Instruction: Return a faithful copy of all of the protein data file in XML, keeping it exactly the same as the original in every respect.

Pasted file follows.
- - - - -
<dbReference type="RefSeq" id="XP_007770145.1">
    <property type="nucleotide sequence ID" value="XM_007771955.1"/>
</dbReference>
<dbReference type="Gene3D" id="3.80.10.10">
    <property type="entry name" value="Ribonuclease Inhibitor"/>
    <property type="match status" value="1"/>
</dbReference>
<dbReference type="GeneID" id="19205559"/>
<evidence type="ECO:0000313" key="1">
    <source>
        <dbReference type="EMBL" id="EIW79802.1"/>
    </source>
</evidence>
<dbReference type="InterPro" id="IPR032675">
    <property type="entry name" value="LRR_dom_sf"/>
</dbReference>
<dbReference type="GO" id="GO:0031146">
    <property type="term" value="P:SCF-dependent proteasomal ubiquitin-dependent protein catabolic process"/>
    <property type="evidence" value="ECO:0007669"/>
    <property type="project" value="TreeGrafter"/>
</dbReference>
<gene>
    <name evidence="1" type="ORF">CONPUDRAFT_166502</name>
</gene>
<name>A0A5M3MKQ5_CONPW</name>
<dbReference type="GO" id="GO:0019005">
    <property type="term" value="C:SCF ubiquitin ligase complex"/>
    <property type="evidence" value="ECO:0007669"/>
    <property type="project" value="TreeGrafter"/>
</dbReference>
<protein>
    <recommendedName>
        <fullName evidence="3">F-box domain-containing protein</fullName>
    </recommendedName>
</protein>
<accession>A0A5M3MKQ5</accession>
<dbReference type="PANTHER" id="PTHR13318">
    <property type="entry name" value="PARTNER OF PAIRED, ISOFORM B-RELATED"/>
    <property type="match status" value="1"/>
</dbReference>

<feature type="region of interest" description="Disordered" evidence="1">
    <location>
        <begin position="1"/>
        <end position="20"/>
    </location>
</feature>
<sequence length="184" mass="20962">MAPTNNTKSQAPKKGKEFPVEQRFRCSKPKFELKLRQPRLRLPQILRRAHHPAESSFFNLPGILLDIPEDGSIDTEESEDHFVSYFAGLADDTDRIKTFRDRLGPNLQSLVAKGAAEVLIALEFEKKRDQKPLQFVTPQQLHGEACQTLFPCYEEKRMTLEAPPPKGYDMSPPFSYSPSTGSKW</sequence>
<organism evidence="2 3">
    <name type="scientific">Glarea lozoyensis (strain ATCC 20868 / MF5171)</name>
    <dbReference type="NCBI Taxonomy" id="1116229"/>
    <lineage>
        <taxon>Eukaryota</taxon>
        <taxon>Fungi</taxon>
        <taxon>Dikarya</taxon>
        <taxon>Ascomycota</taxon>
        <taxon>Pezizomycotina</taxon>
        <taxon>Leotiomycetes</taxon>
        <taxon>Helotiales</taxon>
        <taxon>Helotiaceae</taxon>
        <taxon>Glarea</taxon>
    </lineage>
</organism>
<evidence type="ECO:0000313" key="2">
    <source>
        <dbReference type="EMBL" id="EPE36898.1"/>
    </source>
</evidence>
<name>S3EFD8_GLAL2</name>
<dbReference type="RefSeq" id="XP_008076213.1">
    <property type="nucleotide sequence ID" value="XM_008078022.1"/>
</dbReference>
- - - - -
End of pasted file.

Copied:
<dbReference type="RefSeq" id="XP_007770145.1">
    <property type="nucleotide sequence ID" value="XM_007771955.1"/>
</dbReference>
<dbReference type="Gene3D" id="3.80.10.10">
    <property type="entry name" value="Ribonuclease Inhibitor"/>
    <property type="match status" value="1"/>
</dbReference>
<dbReference type="GeneID" id="19205559"/>
<evidence type="ECO:0000313" key="1">
    <source>
        <dbReference type="EMBL" id="EIW79802.1"/>
    </source>
</evidence>
<dbReference type="InterPro" id="IPR032675">
    <property type="entry name" value="LRR_dom_sf"/>
</dbReference>
<dbReference type="GO" id="GO:0031146">
    <property type="term" value="P:SCF-dependent proteasomal ubiquitin-dependent protein catabolic process"/>
    <property type="evidence" value="ECO:0007669"/>
    <property type="project" value="TreeGrafter"/>
</dbReference>
<gene>
    <name evidence="1" type="ORF">CONPUDRAFT_166502</name>
</gene>
<name>A0A5M3MKQ5_CONPW</name>
<dbReference type="GO" id="GO:0019005">
    <property type="term" value="C:SCF ubiquitin ligase complex"/>
    <property type="evidence" value="ECO:0007669"/>
    <property type="project" value="TreeGrafter"/>
</dbReference>
<protein>
    <recommendedName>
        <fullName evidence="3">F-box domain-containing protein</fullName>
    </recommendedName>
</protein>
<accession>A0A5M3MKQ5</accession>
<dbReference type="PANTHER" id="PTHR13318">
    <property type="entry name" value="PARTNER OF PAIRED, ISOFORM B-RELATED"/>
    <property type="match status" value="1"/>
</dbReference>

<feature type="region of interest" description="Disordered" evidence="1">
    <location>
        <begin position="1"/>
        <end position="20"/>
    </location>
</feature>
<sequence length="184" mass="20962">MAPTNNTKSQAPKKGKEFPVEQRFRCSKPKFELKLRQPRLRLPQILRRAHHPAESSFFNLPGILLDIPEDGSIDTEESEDHFVSYFAGLADDTDRIKTFRDRLGPNLQSLVAKGAAEVLIALEFEKKRDQKPLQFVTPQQLHGEACQTLFPCYEEKRMTLEAPPPKGYDMSPPFSYSPSTGSKW</sequence>
<organism evidence="2 3">
    <name type="scientific">Glarea lozoyensis (strain ATCC 20868 / MF5171)</name>
    <dbReference type="NCBI Taxonomy" id="1116229"/>
    <lineage>
        <taxon>Eukaryota</taxon>
        <taxon>Fungi</taxon>
        <taxon>Dikarya</taxon>
        <taxon>Ascomycota</taxon>
        <taxon>Pezizomycotina</taxon>
        <taxon>Leotiomycetes</taxon>
        <taxon>Helotiales</taxon>
        <taxon>Helotiaceae</taxon>
        <taxon>Glarea</taxon>
    </lineage>
</organism>
<evidence type="ECO:0000313" key="2">
    <source>
        <dbReference type="EMBL" id="EPE36898.1"/>
    </source>
</evidence>
<name>S3EFD8_GLAL2</name>
<dbReference type="RefSeq" id="XP_008076213.1">
    <property type="nucleotide sequence ID" value="XM_008078022.1"/>
</dbReference>